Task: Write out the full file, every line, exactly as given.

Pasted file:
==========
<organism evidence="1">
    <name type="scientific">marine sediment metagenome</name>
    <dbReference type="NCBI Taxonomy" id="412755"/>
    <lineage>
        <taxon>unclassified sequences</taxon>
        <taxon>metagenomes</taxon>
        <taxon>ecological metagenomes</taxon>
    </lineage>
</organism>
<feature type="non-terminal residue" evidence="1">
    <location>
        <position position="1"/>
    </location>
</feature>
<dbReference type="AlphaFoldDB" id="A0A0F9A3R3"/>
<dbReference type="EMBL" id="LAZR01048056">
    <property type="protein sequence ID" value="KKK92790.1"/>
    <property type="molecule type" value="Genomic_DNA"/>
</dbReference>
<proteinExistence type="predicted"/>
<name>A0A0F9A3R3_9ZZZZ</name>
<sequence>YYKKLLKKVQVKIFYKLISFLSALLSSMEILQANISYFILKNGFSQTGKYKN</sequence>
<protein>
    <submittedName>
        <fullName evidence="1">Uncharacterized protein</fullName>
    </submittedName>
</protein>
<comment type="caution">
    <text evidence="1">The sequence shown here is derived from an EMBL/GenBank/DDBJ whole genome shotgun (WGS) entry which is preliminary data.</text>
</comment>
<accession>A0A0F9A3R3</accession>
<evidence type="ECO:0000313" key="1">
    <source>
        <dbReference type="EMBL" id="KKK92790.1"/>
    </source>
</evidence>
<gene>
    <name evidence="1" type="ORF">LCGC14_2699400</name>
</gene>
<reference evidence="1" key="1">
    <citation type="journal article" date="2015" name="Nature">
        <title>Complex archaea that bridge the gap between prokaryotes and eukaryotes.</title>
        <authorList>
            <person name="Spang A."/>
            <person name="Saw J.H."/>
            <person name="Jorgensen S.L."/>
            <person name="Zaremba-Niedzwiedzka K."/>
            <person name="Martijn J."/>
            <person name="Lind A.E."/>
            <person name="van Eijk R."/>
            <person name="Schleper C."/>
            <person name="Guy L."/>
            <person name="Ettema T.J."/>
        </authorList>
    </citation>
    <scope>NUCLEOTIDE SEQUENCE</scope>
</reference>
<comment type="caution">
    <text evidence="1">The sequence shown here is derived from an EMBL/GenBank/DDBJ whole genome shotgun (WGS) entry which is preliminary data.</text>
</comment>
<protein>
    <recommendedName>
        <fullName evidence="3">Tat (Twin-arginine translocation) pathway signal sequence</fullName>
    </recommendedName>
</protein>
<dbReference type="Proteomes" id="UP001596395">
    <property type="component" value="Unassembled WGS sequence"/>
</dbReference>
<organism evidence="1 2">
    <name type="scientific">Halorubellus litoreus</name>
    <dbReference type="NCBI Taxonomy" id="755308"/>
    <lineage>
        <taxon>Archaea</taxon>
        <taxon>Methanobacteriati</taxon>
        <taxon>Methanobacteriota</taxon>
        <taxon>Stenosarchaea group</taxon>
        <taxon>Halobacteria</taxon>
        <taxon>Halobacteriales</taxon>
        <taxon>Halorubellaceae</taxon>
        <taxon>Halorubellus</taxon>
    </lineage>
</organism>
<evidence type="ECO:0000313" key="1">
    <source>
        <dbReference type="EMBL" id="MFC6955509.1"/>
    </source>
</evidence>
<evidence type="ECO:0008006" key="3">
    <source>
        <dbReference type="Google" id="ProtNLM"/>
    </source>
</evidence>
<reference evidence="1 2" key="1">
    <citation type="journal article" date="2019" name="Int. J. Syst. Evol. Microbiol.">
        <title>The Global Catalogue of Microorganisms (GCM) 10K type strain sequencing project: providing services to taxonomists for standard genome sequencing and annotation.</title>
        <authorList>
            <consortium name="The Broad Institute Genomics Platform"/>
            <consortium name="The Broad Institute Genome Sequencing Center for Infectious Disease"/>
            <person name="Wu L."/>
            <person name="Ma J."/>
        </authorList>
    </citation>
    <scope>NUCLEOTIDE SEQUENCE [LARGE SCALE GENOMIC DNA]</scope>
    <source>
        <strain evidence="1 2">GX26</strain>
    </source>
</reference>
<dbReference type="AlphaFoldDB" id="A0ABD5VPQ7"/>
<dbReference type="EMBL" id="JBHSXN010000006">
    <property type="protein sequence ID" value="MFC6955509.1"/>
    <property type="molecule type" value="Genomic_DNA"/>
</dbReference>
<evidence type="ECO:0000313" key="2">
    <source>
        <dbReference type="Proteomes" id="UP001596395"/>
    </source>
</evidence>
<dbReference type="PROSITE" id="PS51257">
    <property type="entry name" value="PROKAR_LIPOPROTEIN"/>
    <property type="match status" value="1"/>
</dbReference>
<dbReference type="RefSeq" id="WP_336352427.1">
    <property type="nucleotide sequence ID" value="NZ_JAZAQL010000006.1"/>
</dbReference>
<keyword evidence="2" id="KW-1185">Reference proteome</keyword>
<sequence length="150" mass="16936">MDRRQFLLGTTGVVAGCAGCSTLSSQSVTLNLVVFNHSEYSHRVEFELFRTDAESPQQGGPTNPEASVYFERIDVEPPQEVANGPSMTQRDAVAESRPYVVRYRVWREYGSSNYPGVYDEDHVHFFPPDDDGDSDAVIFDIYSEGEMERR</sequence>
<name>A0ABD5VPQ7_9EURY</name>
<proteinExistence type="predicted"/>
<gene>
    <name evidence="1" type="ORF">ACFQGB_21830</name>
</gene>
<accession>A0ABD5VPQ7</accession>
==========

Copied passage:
<organism evidence="1">
    <name type="scientific">marine sediment metagenome</name>
    <dbReference type="NCBI Taxonomy" id="412755"/>
    <lineage>
        <taxon>unclassified sequences</taxon>
        <taxon>metagenomes</taxon>
        <taxon>ecological metagenomes</taxon>
    </lineage>
</organism>
<feature type="non-terminal residue" evidence="1">
    <location>
        <position position="1"/>
    </location>
</feature>
<dbReference type="AlphaFoldDB" id="A0A0F9A3R3"/>
<dbReference type="EMBL" id="LAZR01048056">
    <property type="protein sequence ID" value="KKK92790.1"/>
    <property type="molecule type" value="Genomic_DNA"/>
</dbReference>
<proteinExistence type="predicted"/>
<name>A0A0F9A3R3_9ZZZZ</name>
<sequence>YYKKLLKKVQVKIFYKLISFLSALLSSMEILQANISYFILKNGFSQTGKYKN</sequence>
<protein>
    <submittedName>
        <fullName evidence="1">Uncharacterized protein</fullName>
    </submittedName>
</protein>
<comment type="caution">
    <text evidence="1">The sequence shown here is derived from an EMBL/GenBank/DDBJ whole genome shotgun (WGS) entry which is preliminary data.</text>
</comment>
<accession>A0A0F9A3R3</accession>
<evidence type="ECO:0000313" key="1">
    <source>
        <dbReference type="EMBL" id="KKK92790.1"/>
    </source>
</evidence>
<gene>
    <name evidence="1" type="ORF">LCGC14_2699400</name>
</gene>
<reference evidence="1" key="1">
    <citation type="journal article" date="2015" name="Nature">
        <title>Complex archaea that bridge the gap between prokaryotes and eukaryotes.</title>
        <authorList>
            <person name="Spang A."/>
            <person name="Saw J.H."/>
            <person name="Jorgensen S.L."/>
            <person name="Zaremba-Niedzwiedzka K."/>
            <person name="Martijn J."/>
            <person name="Lind A.E."/>
            <person name="van Eijk R."/>
            <person name="Schleper C."/>
            <person name="Guy L."/>
            <person name="Ettema T.J."/>
        </authorList>
    </citation>
    <scope>NUCLEOTIDE SEQUENCE</scope>
</reference>
<comment type="caution">
    <text evidence="1">The sequence shown here is derived from an EMBL/GenBank/DDBJ whole genome shotgun (WGS) entry which is preliminary data.</text>
</comment>
<protein>
    <recommendedName>
        <fullName evidence="3">Tat (Twin-arginine translocation) pathway signal sequence</fullName>
    </recommendedName>
</protein>
<dbReference type="Proteomes" id="UP001596395">
    <property type="component" value="Unassembled WGS sequence"/>
</dbReference>
<organism evidence="1 2">
    <name type="scientific">Halorubellus litoreus</name>
    <dbReference type="NCBI Taxonomy" id="755308"/>
    <lineage>
        <taxon>Archaea</taxon>
        <taxon>Methanobacteriati</taxon>
        <taxon>Methanobacteriota</taxon>
        <taxon>Stenosarchaea group</taxon>
        <taxon>Halobacteria</taxon>
        <taxon>Halobacteriales</taxon>
        <taxon>Halorubellaceae</taxon>
        <taxon>Halorubellus</taxon>
    </lineage>
</organism>
<evidence type="ECO:0000313" key="1">
    <source>
        <dbReference type="EMBL" id="MFC6955509.1"/>
    </source>
</evidence>
<evidence type="ECO:0008006" key="3">
    <source>
        <dbReference type="Google" id="ProtNLM"/>
    </source>
</evidence>
<reference evidence="1 2" key="1">
    <citation type="journal article" date="2019" name="Int. J. Syst. Evol. Microbiol.">
        <title>The Global Catalogue of Microorganisms (GCM) 10K type strain sequencing project: providing services to taxonomists for standard genome sequencing and annotation.</title>
        <authorList>
            <consortium name="The Broad Institute Genomics Platform"/>
            <consortium name="The Broad Institute Genome Sequencing Center for Infectious Disease"/>
            <person name="Wu L."/>
            <person name="Ma J."/>
        </authorList>
    </citation>
    <scope>NUCLEOTIDE SEQUENCE [LARGE SCALE GENOMIC DNA]</scope>
    <source>
        <strain evidence="1 2">GX26</strain>
    </source>
</reference>
<dbReference type="AlphaFoldDB" id="A0ABD5VPQ7"/>
<dbReference type="EMBL" id="JBHSXN010000006">
    <property type="protein sequence ID" value="MFC6955509.1"/>
    <property type="molecule type" value="Genomic_DNA"/>
</dbReference>
<evidence type="ECO:0000313" key="2">
    <source>
        <dbReference type="Proteomes" id="UP001596395"/>
    </source>
</evidence>
<dbReference type="PROSITE" id="PS51257">
    <property type="entry name" value="PROKAR_LIPOPROTEIN"/>
    <property type="match status" value="1"/>
</dbReference>
<dbReference type="RefSeq" id="WP_336352427.1">
    <property type="nucleotide sequence ID" value="NZ_JAZAQL010000006.1"/>
</dbReference>
<keyword evidence="2" id="KW-1185">Reference proteome</keyword>
<sequence length="150" mass="16936">MDRRQFLLGTTGVVAGCAGCSTLSSQSVTLNLVVFNHSEYSHRVEFELFRTDAESPQQGGPTNPEASVYFERIDVEPPQEVANGPSMTQRDAVAESRPYVVRYRVWREYGSSNYPGVYDEDHVHFFPPDDDGDSDAVIFDIYSEGEMERR</sequence>
<name>A0ABD5VPQ7_9EURY</name>
<proteinExistence type="predicted"/>
<gene>
    <name evidence="1" type="ORF">ACFQGB_21830</name>
</gene>
<accession>A0ABD5VPQ7</accession>